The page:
Camilia Balsam is a sun loving tender annual flower that is native to India and southeast Asia but can commonly be found growing in the northeastern United States. Growing to the height of 30” tall, this plant features lance shaped leaves and small clusters of 2” cup shaped red, pink, and white colored flowers. This plant can be grown in containers, it attracts bees, butterflies, and humming birds, is resistant to drought, great as a cut flower, and best of all, it self sows!
Species: Impatiens balsamina
Cultivar: Camailia Mix
Native to: India, Sri Lanka.
Introduced into: Afghanistan, Alabama, Andaman Is., Assam, Austria, Bangladesh, Benin, Brazil South, Cameroon, Central European Rus, Chagos Archipelago, China North-Central, China South-Central, China Southeast, Cook Is., Cuba, Czechoslovakia, Dominican Republic, East Himalaya, Ecuador, Florida, France, Galápagos, Guatemala, Gulf of Guinea Is., Hainan, Haiti, Honduras, Illinois, Indiana, Jamaica, Kazakhstan, Kentucky, Kenya, Korea, Laccadive Is., Leeward Is., Louisiana, Madeira, Mauritius, Mexico Southwest, Michigan, Missouri, Mozambique, Myanmar, Nepal, New Caledonia, New Jersey, New South Wales, New York, Nicaragua, Niue, North Carolina, Ohio, Oman, Pakistan, Pennsylvania, Puerto Rico, Rhode I., Rodrigues, Réunion, Society Is., Solomon Is., South Carolina, Tadzhikistan, Tanzania, Tibet, Tokelau-Manihiki, Tonga, Trinidad-Tobago, Uzbekistan, Venezuela, Vietnam, Virginia, West Himalaya, West Virginia, Windward Is., Wisconsin, Zaïre.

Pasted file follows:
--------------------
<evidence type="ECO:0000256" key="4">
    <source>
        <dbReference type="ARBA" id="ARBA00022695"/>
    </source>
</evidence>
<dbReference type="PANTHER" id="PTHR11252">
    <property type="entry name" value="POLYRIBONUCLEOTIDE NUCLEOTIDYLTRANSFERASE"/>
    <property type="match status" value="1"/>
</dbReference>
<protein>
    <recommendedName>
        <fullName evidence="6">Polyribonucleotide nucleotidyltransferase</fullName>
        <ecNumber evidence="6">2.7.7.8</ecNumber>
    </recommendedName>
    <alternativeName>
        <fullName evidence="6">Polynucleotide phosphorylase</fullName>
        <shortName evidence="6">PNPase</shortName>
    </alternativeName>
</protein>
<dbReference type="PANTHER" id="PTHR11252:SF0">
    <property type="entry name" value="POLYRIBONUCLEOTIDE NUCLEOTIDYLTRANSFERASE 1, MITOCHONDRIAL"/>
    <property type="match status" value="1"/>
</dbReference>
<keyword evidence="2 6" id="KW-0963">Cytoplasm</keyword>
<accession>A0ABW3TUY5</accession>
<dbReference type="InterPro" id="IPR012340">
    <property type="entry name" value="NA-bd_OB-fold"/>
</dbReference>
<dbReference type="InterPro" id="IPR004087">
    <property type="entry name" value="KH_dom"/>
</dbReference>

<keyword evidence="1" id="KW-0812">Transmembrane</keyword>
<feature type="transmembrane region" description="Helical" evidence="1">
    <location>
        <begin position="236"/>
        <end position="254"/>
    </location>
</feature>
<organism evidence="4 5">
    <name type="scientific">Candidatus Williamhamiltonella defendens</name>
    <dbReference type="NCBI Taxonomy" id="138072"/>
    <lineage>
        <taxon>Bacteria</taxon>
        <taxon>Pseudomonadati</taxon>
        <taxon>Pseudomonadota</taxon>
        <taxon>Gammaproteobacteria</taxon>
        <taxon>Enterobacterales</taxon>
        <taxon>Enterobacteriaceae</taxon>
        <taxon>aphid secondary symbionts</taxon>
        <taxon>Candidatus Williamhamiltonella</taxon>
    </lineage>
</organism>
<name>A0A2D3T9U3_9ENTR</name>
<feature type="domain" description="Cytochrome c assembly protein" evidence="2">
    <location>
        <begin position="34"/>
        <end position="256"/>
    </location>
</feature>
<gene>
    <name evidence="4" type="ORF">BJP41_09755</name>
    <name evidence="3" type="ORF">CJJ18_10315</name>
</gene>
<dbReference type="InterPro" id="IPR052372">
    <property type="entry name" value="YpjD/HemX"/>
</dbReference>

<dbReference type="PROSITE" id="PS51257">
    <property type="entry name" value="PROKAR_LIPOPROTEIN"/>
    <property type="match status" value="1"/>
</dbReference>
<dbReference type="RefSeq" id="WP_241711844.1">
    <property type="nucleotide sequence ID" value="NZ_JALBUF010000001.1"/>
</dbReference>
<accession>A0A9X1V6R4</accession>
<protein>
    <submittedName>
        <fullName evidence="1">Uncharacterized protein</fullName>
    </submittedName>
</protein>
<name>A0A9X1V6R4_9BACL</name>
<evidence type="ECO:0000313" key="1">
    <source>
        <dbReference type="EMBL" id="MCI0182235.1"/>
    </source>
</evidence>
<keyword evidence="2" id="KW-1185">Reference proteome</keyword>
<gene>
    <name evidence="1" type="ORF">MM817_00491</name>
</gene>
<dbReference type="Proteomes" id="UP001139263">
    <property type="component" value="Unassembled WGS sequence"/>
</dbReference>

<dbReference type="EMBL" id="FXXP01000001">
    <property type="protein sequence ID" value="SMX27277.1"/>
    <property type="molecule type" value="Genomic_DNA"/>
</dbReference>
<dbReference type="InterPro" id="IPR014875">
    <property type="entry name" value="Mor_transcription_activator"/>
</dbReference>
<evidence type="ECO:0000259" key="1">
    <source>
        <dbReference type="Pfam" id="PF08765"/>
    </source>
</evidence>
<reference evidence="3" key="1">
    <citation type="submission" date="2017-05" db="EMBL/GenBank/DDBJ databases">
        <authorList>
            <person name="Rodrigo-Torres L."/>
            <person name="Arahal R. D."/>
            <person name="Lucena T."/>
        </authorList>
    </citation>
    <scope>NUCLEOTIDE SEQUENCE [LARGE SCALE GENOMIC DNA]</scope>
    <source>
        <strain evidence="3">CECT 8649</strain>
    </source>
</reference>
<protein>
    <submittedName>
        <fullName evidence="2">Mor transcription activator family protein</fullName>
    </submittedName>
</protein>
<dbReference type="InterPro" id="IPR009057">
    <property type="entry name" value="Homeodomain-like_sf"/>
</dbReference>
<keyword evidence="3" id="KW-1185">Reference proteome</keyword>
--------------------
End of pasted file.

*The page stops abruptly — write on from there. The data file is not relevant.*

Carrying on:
Ease of Growing: Easy
Grown as: Annual
Bloom: May to frost
Light: Full Sun to Part Shade
Water: Moist, well-drained.
Soil Moisture: Medium.
Suitability: Tolerate: Drought, Dry Soil
Attracts Beneficial Insects?: Yes. Attracts bees, butterflies, and hummingbirds.
Sow Depth: On soil surface.
Produces: Clusters of richly red, pink, and white colored flowers that look like little roses peeking out among the leaves.
USDA Grow Zone: 1-12
Using companion plants as a border, backdrop, or interplanting in your garden beds will allow you to harness the ecosystem to its full potential. It is best to use plants native to your area so that the insects you seek to attract will know what to look for!
Shade plants such as hostas, ferns, tiarella, astilbes.